Skip to main content

The Cold War Goes Pop! Visualizing the Cold War through European Films and Comics


  • Credit value: 30 credits at Level 7
  • Convenor and tutor: Rui Lopes
  • Assessment: a 5500-word essay (100%) and 60% attendance requirement (0%)

Module description

At a time when tropes of surveillance, paranoia and East/West tension and conflict permeate European public discourse, it is important to critically contextualise the origins and historical evolution of those images. Rooted in rival visions of world order and social life, the Cold War in Europe was crucially fought in the realm of perceptions, expectations, ideologies and identities, to the point that recent literature has framed it as an ‘imaginary war’.

In this module, we will discuss the material construction of imagination through the analysis of two prominent visual media in the European popular culture of the second half of the twentieth century: cinema and comic books. Looking at cultural objects as more than propaganda tools, we will assess the interplay between agendas driven by internal as well as outside forces. How did the European industries compete in a public sphere saturated with American and Soviet products? What role did the everyday visualisation of geopolitics play in the development of national or regional identities and divisions? Did it reify or undermine the international system? Did it enact or challenge notions of raison d’état and political violence? How was the gender imbalance among creators, distributors, censors, critics and fanbases reflected in their depictions of modernity? Ultimately, how did films and comics materialise the ‘imaginary war’ and how did that global conflict shape Europe’s popular imagination?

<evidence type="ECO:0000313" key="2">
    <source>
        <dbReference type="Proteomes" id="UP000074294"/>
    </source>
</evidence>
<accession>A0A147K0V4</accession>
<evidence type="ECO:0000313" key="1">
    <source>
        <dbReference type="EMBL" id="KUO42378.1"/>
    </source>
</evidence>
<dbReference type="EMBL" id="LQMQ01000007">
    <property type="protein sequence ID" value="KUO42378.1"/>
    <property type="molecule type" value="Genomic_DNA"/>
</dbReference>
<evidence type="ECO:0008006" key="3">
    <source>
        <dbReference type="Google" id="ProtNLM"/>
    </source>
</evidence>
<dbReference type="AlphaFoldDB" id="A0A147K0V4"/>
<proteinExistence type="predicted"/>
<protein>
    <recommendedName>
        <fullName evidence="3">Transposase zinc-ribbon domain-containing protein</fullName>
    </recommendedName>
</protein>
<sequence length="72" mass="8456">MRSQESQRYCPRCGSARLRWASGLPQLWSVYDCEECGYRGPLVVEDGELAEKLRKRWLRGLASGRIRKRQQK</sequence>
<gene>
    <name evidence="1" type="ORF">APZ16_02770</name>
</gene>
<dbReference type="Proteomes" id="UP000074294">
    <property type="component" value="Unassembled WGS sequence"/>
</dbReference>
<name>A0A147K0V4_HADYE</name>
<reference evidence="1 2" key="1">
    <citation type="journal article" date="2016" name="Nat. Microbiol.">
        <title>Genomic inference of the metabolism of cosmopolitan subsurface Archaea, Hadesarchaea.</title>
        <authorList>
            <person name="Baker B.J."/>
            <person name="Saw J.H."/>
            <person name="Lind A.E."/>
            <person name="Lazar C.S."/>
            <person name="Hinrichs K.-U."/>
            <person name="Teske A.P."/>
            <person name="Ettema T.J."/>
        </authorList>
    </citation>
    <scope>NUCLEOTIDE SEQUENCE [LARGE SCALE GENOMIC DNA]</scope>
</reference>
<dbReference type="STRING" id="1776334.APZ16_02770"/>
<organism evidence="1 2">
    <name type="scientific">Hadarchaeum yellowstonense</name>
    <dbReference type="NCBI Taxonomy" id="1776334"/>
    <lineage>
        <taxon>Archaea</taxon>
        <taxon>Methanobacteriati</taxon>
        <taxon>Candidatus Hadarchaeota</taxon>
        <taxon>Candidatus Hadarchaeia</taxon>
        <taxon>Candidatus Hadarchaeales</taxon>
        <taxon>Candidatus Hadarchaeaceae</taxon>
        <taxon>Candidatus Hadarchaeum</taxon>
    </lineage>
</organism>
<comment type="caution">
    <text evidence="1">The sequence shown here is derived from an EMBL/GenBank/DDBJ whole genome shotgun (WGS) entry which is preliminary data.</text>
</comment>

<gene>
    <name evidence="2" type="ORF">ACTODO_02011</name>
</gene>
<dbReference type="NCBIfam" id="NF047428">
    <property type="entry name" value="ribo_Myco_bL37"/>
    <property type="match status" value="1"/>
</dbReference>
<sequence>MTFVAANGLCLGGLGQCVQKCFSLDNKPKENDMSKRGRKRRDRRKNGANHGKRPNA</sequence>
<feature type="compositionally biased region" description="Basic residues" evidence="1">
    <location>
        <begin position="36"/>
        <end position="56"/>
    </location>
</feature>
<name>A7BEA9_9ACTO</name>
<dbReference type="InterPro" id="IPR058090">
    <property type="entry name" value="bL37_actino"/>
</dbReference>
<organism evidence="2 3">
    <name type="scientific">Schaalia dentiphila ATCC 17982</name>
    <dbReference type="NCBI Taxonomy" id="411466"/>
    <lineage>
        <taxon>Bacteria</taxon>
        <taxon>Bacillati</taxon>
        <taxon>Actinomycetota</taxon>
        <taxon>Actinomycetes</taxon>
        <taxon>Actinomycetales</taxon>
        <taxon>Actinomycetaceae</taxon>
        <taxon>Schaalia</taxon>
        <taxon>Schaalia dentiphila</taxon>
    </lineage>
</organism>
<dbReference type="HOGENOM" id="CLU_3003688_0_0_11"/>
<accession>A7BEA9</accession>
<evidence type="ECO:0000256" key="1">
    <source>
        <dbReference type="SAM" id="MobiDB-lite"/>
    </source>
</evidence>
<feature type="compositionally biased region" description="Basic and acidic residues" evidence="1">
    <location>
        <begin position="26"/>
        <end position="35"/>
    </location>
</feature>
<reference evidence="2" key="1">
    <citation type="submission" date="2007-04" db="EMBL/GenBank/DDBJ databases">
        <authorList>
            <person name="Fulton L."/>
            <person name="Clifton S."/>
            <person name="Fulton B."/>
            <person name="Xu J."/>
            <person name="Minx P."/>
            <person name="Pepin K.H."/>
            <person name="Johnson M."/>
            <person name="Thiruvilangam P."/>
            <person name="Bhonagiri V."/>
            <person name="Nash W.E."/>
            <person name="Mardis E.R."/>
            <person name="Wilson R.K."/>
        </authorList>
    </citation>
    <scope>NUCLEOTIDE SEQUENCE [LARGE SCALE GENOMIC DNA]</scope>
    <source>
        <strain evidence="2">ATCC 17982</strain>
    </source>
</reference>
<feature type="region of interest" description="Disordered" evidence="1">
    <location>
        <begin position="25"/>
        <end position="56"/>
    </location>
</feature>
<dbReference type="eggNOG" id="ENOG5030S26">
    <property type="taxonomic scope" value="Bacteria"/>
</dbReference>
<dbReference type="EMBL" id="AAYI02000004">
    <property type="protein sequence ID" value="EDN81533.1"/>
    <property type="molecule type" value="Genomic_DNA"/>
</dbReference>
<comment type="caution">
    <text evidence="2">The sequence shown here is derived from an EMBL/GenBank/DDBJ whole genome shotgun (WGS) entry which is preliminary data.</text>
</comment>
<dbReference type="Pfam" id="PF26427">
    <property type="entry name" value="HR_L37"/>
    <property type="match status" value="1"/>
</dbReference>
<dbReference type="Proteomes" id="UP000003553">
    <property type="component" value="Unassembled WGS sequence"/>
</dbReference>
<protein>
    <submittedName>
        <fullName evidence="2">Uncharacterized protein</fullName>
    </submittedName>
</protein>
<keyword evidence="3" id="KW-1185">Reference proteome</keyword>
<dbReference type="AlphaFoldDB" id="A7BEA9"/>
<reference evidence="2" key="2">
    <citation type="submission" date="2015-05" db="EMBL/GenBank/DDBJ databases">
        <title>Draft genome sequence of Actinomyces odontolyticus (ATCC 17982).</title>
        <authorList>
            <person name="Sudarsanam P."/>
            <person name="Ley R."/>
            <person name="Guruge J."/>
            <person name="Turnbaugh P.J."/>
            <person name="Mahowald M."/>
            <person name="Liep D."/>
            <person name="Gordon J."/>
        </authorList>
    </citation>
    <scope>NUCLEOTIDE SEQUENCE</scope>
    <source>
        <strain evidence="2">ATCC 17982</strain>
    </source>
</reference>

In each class, we will examine specific objects from Eastern and Western Europe in order to interrogate the connections between creative movements, industrial conditions and the many facets of the Cold War. We will combine theories and analytical methods from media and cultural studies with historical research, engaging with the latest insights and findings about Cold War Europe.

Indicative module syllabus

  • Introduction: an imaginary war?
  • Year Zero: filming among the ruins
  • Transnational Thrills: turning geopolitics into adventure
  • Voyages into the Future: projecting modernity
  • Heavens and Hells: dramatising division
  • Crossed Borders: commodifying espionage
  • War Games: anticipating the nuclear apocalypse
  • New Waves: challenging power and cinema
  • Cities That Never Were: designing utopia and dystopia
  • Hot Wars and Invasions: fantasising about conflict

Learning objectives

By the end of this module, you will be able to:

  • identify and analyse influential films, comic books and creative movements, problematising their images of the Cold War
  • critically assess and explain the Cold War’s articulation with the development of the production of European cinema and comics
  • recognise and evaluate the latest historiographical interpretations and debates about this topic
  • interpret and critique primary sources that include films, comics and archival documents about their production and circulation, drawing on interdisciplinary methods to incorporate visual media into a discussion of contemporary European history.